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Yuma has grow-your-own strategy to meet nursing demand

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Nursing educators and health care groups in Yuma, a city that doubles its population every winter, said they have to maintain a tight partnership when it comes to meeting the community’s need for nurses.

“Here in Yuma we say that we are surrounded by a sea of sand, ¬†which means everyone needs to rely on each other for everything we need, including nurses,” said Daniel Barajas, Arizona Western College’s dean of career and technical education.

Arizona Western College and Yuma Regional Medical Center meet regularly to discuss nursing education and several years ago modified a five-year enrollment plan to avoid having an excess of graduating nurses, said Sharon Gardner, the medical center’s vice president of human resources.

“The original plan of graduating up to 160 nurses a year was cut back to 80 nurses a year, with 40 graduating in the fall and 40 in the spring,” she said.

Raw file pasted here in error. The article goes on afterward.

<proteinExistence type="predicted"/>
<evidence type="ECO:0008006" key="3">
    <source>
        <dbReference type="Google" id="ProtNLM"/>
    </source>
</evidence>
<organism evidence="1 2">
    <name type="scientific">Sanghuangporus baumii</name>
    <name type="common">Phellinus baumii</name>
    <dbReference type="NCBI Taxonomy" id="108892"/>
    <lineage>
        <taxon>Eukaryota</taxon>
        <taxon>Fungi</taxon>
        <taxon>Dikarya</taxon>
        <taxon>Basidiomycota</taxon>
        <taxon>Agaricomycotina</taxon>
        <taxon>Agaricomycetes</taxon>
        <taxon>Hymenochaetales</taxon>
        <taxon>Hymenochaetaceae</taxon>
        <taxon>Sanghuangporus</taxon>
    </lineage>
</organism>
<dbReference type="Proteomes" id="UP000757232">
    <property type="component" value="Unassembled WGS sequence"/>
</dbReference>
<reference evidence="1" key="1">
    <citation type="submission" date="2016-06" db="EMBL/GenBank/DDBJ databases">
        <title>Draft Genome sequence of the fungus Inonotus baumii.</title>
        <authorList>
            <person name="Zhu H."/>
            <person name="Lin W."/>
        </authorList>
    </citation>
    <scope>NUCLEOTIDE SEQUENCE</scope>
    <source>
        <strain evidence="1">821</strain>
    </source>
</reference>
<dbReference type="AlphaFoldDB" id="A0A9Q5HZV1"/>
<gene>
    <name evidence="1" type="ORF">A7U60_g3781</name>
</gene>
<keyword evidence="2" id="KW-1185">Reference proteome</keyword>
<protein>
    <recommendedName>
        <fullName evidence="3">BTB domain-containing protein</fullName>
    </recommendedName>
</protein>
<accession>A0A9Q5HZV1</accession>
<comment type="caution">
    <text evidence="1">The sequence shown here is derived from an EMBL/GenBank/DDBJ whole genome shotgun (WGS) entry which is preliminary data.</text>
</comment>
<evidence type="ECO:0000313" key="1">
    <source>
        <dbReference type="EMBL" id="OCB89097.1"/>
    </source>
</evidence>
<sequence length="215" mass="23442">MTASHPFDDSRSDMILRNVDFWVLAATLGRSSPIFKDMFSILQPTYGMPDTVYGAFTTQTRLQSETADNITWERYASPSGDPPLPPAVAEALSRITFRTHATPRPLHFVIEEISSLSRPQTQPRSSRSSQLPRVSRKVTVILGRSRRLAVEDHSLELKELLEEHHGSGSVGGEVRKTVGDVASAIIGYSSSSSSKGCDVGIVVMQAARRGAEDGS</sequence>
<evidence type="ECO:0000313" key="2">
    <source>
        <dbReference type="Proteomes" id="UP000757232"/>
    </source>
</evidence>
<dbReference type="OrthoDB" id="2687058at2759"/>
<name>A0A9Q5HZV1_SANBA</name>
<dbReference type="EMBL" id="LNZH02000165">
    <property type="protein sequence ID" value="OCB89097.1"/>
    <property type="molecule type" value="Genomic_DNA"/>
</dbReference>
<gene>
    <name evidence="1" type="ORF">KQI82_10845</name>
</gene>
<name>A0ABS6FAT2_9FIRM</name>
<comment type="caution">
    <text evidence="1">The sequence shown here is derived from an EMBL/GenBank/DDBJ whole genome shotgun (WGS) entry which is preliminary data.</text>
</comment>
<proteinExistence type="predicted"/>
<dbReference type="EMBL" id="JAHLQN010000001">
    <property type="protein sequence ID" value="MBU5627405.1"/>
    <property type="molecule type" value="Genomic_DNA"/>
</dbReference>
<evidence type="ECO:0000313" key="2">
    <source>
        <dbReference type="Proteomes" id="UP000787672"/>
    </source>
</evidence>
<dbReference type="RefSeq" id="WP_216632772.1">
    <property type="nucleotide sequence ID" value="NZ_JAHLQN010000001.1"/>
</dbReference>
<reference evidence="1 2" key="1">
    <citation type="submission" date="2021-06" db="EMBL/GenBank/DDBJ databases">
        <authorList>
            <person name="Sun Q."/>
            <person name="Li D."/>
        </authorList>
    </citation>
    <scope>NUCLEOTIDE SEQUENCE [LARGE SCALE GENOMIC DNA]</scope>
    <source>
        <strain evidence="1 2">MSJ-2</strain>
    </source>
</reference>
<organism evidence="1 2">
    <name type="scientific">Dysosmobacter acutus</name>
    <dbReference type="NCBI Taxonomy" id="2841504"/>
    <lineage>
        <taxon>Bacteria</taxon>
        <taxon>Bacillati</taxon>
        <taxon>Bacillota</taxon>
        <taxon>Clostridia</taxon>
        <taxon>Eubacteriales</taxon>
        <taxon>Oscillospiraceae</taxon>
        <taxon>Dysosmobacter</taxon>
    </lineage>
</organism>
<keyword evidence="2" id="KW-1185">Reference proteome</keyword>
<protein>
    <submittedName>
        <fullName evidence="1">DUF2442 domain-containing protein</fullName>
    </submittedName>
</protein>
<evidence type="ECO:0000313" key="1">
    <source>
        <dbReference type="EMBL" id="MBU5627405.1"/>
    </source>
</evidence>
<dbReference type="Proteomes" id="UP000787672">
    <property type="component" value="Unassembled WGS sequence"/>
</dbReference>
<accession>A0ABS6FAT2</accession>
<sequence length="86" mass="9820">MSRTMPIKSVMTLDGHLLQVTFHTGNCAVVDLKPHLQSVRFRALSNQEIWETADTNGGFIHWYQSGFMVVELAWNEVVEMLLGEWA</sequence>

The medical center, which hired 31 of the graduates this past year, offers special extended education programs that allow about 20 new registered nurses per year to get experience in labor and delivery, neonatal intensive care nursery and emergency room settings, said Leslie Dalton, the center’s director of clinical education.

Gardner said the medical center isn’t Yuma’s only employer needing nurses, but with its programs for the college’s new registered nurses it can reach out to a lot of the graduates.

“Our theory is if we grow our own, they will stay in the community,” she said.